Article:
You can't cook "dry" foods under pressure, things have to either be boiled, or steamed (pressure fryers being an exception). In pressure cooking a re-enforced pot, designed to accommodate a certain amount of force, is filled with water. Generally a minimum of 1/2 cup for smaller models, and to a maximum of 2/3 full for non-frothing foods. When the water boils, at 100º C, it releases steam as it turns into a gaseous state. Without a pressure cooker, the water will never rise above that temperature (alright, this is a bit of a lie, the reason salt is added to pasta-water is in part to allow a higher temperature, and the temperature of boiling depends on altitude). However, under pressure, temperature in the pot continues to build. Depending on the pressure capacity of your particular model, this can be up to a 20% increase in temperature. In addition, the pressure has a direct tenderizing effect, breaking down tougher foods. 

When we cook in an open pot, we allow heat to escape in the form of steam. Almost all of us cook soups and stews in that area between simmer and roiling boil, and every bit of steam that is produced is heat lost from your pot (and sent into your home).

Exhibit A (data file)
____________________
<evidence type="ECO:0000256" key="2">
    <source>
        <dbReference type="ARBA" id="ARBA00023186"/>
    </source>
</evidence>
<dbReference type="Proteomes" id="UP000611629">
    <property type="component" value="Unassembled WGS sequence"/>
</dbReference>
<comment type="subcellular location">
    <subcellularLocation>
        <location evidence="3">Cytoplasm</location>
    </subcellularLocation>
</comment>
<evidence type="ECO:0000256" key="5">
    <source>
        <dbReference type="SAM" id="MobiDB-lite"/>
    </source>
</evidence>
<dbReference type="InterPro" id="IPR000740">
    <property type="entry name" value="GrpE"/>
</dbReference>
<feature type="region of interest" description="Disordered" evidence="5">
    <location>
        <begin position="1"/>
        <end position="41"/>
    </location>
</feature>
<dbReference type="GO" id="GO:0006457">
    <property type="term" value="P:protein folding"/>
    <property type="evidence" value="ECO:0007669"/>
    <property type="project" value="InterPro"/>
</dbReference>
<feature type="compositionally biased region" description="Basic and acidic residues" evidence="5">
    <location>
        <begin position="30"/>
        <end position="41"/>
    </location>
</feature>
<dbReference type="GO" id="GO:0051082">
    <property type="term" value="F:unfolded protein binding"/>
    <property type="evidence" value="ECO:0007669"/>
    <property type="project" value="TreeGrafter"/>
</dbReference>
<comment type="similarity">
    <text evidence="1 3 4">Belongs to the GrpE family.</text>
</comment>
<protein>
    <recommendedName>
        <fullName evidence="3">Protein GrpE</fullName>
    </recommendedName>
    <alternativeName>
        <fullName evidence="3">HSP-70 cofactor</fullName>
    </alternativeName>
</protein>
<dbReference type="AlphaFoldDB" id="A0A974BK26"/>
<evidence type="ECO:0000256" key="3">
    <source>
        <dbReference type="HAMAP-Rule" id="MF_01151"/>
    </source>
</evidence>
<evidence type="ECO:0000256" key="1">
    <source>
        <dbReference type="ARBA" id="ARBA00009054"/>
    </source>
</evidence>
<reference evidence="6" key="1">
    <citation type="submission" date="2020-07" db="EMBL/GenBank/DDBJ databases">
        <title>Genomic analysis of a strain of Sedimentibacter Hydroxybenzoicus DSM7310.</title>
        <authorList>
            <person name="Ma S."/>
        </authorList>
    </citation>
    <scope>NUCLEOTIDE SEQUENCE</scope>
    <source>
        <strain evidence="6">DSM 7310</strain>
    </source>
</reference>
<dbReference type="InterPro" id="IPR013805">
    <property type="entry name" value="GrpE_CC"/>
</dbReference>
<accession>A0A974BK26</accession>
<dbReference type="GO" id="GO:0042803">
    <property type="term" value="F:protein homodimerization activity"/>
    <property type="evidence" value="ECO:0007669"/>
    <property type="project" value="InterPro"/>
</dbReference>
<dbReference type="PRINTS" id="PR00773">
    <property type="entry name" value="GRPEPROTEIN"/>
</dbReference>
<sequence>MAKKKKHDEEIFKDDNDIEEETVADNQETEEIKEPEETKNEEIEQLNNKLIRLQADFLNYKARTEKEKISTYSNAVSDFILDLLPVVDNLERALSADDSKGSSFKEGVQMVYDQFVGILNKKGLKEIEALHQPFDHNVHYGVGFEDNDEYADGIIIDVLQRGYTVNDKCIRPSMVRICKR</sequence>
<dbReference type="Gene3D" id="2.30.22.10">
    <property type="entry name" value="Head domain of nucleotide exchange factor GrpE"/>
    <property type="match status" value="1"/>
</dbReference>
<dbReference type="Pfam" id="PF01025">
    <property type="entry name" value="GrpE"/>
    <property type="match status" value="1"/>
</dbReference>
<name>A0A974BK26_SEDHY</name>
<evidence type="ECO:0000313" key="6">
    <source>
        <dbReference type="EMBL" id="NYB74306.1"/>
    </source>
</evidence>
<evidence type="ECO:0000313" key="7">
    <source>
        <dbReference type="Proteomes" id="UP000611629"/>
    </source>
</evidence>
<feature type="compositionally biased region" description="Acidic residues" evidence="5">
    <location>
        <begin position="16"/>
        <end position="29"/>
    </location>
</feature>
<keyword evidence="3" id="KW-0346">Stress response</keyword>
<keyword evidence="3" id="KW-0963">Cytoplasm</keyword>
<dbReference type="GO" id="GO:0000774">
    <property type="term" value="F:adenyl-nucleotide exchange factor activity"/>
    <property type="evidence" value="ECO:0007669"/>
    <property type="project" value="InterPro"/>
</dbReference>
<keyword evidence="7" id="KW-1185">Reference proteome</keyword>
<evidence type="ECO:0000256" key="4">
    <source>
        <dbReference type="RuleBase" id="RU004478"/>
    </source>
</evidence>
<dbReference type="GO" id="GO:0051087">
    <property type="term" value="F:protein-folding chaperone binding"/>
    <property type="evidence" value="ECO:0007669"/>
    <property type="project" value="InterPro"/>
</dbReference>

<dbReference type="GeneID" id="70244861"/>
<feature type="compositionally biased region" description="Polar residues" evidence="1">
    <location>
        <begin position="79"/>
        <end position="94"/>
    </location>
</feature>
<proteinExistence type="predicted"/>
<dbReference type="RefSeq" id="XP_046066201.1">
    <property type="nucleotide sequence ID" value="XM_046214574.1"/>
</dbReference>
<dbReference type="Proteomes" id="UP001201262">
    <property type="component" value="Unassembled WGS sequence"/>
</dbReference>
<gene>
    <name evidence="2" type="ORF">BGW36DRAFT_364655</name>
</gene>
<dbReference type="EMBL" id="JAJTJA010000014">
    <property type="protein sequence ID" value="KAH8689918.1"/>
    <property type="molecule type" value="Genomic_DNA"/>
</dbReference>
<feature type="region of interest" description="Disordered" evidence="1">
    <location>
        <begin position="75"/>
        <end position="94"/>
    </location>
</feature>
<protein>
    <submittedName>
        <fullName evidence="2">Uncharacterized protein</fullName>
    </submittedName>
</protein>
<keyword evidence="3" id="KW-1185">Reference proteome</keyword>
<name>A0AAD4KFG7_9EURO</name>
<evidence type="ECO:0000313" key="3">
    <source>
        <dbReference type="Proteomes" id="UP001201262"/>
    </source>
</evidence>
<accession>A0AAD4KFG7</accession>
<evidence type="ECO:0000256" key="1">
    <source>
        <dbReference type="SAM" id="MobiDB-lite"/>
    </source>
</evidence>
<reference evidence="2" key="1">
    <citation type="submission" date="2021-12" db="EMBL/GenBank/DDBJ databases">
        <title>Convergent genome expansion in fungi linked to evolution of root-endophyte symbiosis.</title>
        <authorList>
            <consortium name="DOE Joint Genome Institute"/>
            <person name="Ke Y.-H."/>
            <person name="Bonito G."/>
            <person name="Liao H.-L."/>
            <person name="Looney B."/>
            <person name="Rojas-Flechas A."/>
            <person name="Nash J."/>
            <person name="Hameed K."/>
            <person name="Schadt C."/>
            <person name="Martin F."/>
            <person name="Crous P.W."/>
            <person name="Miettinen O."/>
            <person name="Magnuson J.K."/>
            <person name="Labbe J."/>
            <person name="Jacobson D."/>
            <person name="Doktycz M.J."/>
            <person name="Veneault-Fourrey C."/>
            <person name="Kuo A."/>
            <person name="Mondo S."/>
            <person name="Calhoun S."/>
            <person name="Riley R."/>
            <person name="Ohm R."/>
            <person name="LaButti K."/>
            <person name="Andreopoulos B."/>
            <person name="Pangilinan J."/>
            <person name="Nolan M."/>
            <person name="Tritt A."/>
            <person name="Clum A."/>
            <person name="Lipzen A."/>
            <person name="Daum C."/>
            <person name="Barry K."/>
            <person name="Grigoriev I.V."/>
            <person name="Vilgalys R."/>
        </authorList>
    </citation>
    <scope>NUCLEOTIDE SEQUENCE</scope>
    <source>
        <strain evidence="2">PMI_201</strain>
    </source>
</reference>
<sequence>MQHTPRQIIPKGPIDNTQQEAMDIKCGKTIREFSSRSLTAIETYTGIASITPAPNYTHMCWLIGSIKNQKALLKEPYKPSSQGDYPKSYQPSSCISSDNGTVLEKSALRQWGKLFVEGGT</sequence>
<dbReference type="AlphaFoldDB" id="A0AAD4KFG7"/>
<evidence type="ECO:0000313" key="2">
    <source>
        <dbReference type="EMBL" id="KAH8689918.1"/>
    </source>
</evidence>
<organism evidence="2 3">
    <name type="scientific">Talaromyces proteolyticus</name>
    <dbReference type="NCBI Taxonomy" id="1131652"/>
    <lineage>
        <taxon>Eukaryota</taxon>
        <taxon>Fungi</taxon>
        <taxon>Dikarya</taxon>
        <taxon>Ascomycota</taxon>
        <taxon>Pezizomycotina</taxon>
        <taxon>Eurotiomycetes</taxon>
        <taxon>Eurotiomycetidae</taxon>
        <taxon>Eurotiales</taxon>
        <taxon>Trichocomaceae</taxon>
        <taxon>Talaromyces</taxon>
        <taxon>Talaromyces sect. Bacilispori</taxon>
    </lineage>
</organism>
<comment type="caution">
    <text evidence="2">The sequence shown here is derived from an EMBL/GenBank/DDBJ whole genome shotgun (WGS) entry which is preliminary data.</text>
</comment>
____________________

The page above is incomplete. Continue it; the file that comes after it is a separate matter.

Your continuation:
When cooking under pressure more heat stays in the pot, and you are cooking for a shorter time, without needing to put much heat back into the pot. Pressure cooking offers dramatic energy savings. The number frequently bandied about is 70%  It get's better—because little water is evaporated, you use less water, a consideration in areas where potable water is scarce, such as boating, or camping. In addition, because pressure cooking allows you to reach higher temperatures, a wider array of bacteria are killed.

These energy savings are a big deal. In fact, when we spent some time in India, where cooking fuel is a more dramatic portion of food expense, pressure cookers are incredibly common, despite still being more expensive than a garden-variety pot. 

Are you sold yet? Next up, some general information about kinds and styles of pressure-cookers.

Do you own a pressure cooker? Have  you used one? Please leave us your comments, we would love to hear from you!

Post by Greg West, a new regular contributor. The second part of this exciting series will be up tomorrow, so do check back in!  
Here is the 2nd part of the series: A Pressure Cooker Bestiary